Volvo B5LH – Chassis and Technical Overview

Electrical Systems

The Volvo B5LH has two separate electrical systems, namely a 600V DC and a 24V DC power supply.

Firstly, the high-voltage 600V DC supply powers the traction motors, air compressor and air-conditioning. The energy store is a 600V 4.8 kWh lithium-ion battery mounted on the roof of the bus, with its own independent cooling system to maintain an optimal working temperature for the battery. Energy in this system is recharged by the I-SAM traction motor working as a generator. On the Volvo 7900 Electric Hybrid, the energy store is boosted to 19kWh as the bus primarily operates in electric mode.

The conventional 24V DC supply powers the bus’s onboard electronic systems, equipment such as interior lighting and doors, and other peripheral systems. The energy store uses conventional 2x 12V 225Ah lead-acid battery mounted on the right side, ahead of the front wheel. Energy in this system is recharged by the I-SAM traction motor through a DC/DC converter (which in this case, is similar to the alternator on a regular diesel bus). On the Volvo 7900 Electric Hybrid, the energy store is boosted to 19kWh as the bus primarily operates in electric mode.

The bus uses Volvo’s 3rd generation bus electrical architecture (BEA3), offering data transmission, bus systems control, monitoring and coordination of all devices installed on the bus, including electronic control of the engine management system, transmission and suspension. Its multiplexed electronics system supports preventive maintenance and is supported by software diagnostics tools for testing, calibrating and reprogramming.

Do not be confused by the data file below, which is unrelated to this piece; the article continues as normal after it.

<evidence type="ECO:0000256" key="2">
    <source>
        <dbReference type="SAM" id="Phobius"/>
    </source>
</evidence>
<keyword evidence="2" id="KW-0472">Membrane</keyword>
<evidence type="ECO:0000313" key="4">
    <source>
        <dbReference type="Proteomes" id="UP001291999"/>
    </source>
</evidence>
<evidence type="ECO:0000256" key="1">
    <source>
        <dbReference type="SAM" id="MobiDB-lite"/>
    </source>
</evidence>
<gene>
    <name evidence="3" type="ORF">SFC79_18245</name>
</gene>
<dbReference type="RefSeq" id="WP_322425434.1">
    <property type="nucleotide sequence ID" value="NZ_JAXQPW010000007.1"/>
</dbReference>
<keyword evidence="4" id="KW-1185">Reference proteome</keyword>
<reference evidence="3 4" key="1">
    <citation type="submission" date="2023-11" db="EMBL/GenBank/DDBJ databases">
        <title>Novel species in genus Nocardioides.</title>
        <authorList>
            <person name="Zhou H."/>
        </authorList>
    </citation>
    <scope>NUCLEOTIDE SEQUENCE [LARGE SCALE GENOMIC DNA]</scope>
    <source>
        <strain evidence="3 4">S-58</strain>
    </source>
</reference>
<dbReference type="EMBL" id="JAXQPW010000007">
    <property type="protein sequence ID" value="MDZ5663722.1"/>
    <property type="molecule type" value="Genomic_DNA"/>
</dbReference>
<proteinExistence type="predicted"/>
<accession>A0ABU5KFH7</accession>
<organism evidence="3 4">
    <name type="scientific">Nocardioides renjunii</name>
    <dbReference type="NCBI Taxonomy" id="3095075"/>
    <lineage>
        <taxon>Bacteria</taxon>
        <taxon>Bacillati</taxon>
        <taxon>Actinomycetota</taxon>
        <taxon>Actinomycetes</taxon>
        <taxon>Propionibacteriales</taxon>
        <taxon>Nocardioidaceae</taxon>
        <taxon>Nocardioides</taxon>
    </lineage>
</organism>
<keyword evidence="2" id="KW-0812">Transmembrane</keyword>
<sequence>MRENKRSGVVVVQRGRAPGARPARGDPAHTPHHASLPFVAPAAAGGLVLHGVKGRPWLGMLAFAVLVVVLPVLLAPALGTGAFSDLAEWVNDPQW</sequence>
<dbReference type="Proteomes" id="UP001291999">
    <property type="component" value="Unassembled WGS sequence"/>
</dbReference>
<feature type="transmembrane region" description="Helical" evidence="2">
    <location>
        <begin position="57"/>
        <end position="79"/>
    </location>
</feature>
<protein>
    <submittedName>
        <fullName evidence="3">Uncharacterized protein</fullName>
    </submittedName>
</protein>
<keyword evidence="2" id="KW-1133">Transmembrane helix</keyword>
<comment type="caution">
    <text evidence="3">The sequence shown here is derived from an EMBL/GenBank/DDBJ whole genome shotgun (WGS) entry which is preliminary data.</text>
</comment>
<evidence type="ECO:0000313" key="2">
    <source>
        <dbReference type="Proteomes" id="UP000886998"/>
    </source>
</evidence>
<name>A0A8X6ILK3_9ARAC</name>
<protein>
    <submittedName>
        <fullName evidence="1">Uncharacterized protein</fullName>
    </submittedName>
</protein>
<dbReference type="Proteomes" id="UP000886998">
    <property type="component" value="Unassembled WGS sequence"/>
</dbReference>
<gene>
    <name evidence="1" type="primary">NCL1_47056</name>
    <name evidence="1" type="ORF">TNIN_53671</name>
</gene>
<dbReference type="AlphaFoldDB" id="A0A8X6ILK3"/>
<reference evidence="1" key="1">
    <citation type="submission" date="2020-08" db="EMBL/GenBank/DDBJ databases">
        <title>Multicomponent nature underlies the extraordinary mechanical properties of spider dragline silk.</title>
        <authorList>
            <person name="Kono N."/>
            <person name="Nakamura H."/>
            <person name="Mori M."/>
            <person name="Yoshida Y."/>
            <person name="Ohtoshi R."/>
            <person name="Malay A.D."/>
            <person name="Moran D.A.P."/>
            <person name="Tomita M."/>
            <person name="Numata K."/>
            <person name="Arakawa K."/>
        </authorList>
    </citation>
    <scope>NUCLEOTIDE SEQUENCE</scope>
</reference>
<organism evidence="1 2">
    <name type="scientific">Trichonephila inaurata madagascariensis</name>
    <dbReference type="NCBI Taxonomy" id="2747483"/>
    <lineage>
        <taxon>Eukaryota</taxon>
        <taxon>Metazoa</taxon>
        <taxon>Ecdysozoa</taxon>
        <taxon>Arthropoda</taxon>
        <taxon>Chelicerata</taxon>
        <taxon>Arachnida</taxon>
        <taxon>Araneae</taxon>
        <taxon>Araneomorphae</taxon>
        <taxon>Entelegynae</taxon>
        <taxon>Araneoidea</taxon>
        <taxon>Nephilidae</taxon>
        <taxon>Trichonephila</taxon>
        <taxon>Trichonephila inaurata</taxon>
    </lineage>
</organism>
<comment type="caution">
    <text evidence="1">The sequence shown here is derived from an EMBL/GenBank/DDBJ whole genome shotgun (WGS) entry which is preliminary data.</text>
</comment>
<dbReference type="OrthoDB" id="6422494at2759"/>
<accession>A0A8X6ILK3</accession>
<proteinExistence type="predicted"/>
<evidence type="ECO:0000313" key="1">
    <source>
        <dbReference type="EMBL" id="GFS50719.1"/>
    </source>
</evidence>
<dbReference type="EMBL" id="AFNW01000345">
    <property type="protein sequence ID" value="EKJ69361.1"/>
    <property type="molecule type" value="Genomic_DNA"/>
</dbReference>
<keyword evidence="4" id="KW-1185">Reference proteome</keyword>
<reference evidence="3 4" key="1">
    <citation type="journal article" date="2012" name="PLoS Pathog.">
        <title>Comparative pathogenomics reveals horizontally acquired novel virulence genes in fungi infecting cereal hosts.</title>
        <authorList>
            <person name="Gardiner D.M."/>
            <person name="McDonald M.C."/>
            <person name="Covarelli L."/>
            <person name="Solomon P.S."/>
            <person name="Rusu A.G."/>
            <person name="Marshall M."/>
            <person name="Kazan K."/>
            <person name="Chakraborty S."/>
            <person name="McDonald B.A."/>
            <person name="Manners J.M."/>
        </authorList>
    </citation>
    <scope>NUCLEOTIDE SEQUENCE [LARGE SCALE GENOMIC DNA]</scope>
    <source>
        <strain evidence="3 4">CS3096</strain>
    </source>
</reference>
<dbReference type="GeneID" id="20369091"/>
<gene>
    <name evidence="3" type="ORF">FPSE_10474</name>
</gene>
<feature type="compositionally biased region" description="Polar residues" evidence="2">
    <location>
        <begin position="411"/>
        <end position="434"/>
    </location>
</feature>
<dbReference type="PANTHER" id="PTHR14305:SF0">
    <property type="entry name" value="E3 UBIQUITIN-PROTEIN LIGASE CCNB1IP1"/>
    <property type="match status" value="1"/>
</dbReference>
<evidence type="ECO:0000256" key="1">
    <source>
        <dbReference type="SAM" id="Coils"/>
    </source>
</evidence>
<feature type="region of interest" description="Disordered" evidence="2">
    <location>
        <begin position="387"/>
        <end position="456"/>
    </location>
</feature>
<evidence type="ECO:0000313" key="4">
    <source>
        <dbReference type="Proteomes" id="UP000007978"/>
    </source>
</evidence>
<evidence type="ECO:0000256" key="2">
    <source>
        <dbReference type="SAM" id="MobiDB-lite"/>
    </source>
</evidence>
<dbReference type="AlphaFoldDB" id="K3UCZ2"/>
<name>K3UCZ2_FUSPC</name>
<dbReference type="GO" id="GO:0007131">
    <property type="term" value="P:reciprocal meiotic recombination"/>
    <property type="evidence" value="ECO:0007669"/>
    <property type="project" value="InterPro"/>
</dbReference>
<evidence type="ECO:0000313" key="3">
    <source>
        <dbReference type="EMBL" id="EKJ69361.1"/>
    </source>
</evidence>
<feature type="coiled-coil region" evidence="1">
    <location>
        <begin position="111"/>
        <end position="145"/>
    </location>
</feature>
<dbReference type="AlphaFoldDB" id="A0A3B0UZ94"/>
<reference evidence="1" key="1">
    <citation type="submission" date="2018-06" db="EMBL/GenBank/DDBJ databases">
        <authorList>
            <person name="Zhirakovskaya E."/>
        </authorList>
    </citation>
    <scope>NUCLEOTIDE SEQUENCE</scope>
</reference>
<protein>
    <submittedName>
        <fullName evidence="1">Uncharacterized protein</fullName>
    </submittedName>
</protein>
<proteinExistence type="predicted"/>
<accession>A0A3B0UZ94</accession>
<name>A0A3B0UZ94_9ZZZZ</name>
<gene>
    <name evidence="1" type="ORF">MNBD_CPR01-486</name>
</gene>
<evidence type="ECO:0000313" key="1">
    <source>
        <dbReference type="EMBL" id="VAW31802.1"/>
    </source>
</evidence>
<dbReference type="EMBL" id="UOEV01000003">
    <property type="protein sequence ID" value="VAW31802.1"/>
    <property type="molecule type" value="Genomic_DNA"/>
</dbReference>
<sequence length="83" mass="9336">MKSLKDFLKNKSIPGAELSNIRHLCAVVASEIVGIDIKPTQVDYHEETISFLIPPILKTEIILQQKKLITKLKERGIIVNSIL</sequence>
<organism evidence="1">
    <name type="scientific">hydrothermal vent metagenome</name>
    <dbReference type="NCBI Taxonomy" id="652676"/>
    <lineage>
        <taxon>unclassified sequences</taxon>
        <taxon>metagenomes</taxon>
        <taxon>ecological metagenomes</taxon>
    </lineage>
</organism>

The doors, air conditioning, air compressor, cooling fans and power steering are examples of features that are electrically powered in a Volvo B5LH. This not only helps save fuel, it also means the bus is fully operational even when the diesel engine is switched off.


Pneumatic Systems & Peripherals

On most buses, compressed air (pneumatic) systems are used to operate several systems, such as the service brakes, parking brake, suspension, and doors, and the Volvo B5LH is no different. The compressed air system itself comprises many complex sub-components.

Volvo B5LH Chassis - Roof-mounted air compressor
Volvo B5LH Chassis – Roof-mounted air compressor

Unlike conventional diesel buses with engine belt-driven air compressors, the Volvo B5LH uses a rotary-type air compressor driven by an electric motor, which is independent of the diesel engine. The compressor is mounted on the rear portion of the bus roof, drawing draws from the high-voltage 600V DC supply of the bus. After compression and cooling, air is channelled to the air dryer for filtration to remove moistures and impurities. The air dryer is located on the left side of the bus, just behind the rear wheel, and ensures that clean and dry air is supplied to the pneumatic systems.

Buses are typically designed with independent pneumatic systems for the service brake, parking brake and suspension systems. Within each pneumatic system, compressed air is stored in a supply reservoir (which is mounted above the rear axle on the transport chassis but likely relocated to the rear right portion in the completed bus, where the third door would have been for LHD markets).

Braking systems